missionary told her that she would be glad to talk to her at the
bungalow whenever she would come. Later it was discovered
that this women was the same one who, during the influenza
epidemic had run away from home and come to us begging
to be taken in. She was seeking for peace, and it seemed to her
that she might find it in our homes. The circumstances were
such that it was unwise at the time to allow her to stay with us,
and so she had to be persuaded to return to her home and to try
and win her people to come with her in her search for peace.
Two years had gone by and we had seen nothing of her until
she chanced to hear the children singing by the roadside. Since
then she has been to the bungalow bringing several of her house-
hold with her. The missionaries have talked with her and she
has taken home with her several copies of the gospel stories.
19 2 1] Then and Now at Aruppukottai, India 53
Then and Now at Aruppukottai, India
By C. E. Qyickenden
X EXPECTED to be able to send you a letter in Sep-
tember telling all about the touring during July and
August — but alas — there was no touring. At the very
beginning of July, Dr. Jefifery broke down in health and went
away to rest. Mrs. Jeffery had to go to nurse him and I was left
alone here and shall be alone until the end of the year. With Mrs.
Jefifery's big boarding school as well as my own work I sometimes
feel very much like a machine that has to just keep going and go-
ing and has not time to even think.
During this year I have especially been noticing the diflference in
the attitude of the parents of our children. Twenty years ago
they would not let their children learn to repeat verses about Jesus
— they did not so much mind "proverbs." Now we sell to the
children hundreds of Bible verse books, gospels, etc., and they are
in every home. Fifteen years ago children, or women pupils of
Bible women, who dared to come to our church were likely to
be beaten and locked up and in some castes a rule was made
imposing a fine of five rupees on any man who allowed women
'or children to come to our church — and children who spoke of
Jesus at home were removed from school and sometimes our
school would be half empty for weeks in consequence.
This year our station Christian Endeavor Rally was held in
the church and children from three higher classes in each school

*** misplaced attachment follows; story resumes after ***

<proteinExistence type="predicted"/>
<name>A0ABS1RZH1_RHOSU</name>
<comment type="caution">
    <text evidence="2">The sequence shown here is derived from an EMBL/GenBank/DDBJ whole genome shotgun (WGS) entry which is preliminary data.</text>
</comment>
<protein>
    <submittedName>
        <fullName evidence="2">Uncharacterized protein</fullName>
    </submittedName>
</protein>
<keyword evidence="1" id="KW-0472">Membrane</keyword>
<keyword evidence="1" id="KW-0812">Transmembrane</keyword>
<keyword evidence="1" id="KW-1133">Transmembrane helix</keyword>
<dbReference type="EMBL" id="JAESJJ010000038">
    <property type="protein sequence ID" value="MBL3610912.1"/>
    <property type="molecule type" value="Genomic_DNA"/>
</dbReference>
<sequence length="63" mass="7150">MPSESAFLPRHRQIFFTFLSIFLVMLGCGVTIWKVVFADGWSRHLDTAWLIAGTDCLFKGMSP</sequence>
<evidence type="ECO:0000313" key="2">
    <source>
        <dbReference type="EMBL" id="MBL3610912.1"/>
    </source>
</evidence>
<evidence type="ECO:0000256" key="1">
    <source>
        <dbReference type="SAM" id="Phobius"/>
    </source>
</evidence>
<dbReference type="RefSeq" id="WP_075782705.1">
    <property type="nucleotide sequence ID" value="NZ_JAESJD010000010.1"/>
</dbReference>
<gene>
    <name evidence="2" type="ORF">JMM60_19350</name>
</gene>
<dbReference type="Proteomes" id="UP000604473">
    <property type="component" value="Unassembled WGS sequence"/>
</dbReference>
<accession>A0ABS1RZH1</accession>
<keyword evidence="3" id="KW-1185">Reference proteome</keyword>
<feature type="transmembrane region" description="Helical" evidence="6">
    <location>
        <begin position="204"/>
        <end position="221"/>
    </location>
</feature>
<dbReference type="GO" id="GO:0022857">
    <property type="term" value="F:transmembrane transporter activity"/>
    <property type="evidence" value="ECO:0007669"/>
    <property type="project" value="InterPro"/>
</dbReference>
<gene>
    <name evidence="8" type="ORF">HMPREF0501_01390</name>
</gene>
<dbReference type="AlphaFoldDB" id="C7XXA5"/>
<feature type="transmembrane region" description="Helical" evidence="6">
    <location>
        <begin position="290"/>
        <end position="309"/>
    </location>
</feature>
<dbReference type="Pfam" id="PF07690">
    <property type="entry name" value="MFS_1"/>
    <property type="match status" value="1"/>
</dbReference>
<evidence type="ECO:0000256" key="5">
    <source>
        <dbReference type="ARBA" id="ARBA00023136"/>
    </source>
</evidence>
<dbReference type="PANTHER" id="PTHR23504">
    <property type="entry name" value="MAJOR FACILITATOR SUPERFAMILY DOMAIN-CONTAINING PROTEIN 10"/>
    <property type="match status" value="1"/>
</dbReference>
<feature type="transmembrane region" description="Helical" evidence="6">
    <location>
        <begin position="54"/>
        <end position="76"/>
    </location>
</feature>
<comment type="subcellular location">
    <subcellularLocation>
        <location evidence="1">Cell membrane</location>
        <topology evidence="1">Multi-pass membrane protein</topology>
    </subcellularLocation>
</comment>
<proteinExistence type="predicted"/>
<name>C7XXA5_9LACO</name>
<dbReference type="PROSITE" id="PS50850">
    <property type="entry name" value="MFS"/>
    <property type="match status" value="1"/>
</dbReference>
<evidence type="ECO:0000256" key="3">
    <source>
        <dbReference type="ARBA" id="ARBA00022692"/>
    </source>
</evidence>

came to it, — the little ones were not allowed simply because there
was not room, for the church was packed full. About nine
schools were represented. Our Aruppukottai Hindu girls chose
for their exercise the story of the young king Josiah cleansing the
temple after finding the "Book of the Law." The girls brought
a small idol such as is seen in many iiomes and a large iron spoon
of charcoal and incense to illustrate their former life. Then they
told the story of Josiah, and when they came to the part of the
cleansing of the temple they overturned the idol, spoon, etc., and
holding up a Bible said, "We too have found the Word of God
Life and Light
and so have turned all idol worship out of our lives and we now
worship the true God." They finished by singing a very good
song about "what a Christian Endeavor Society could be and
do." Even I was surprised that not a word of complaint has
been heard about it from any parent — they are being won grad-
ually through their children.
Now for Puliampatti School — an even harder atmosphere to
work in — because the castes there have little or no education and
are still terribly superstitious, but here we are largely breaking
down opposition through a few sf>ecial families. In one family
two girls have passed through our school and became Christians,
the eldest Luchmi. I've often written about how she refused
to marry a Hindu for some time, and was not married until
nineteen years old. Then for a year or two it was hard for
her — sometimes she was beaten and not allowed to come to
church — but gradually her life has told in the home and last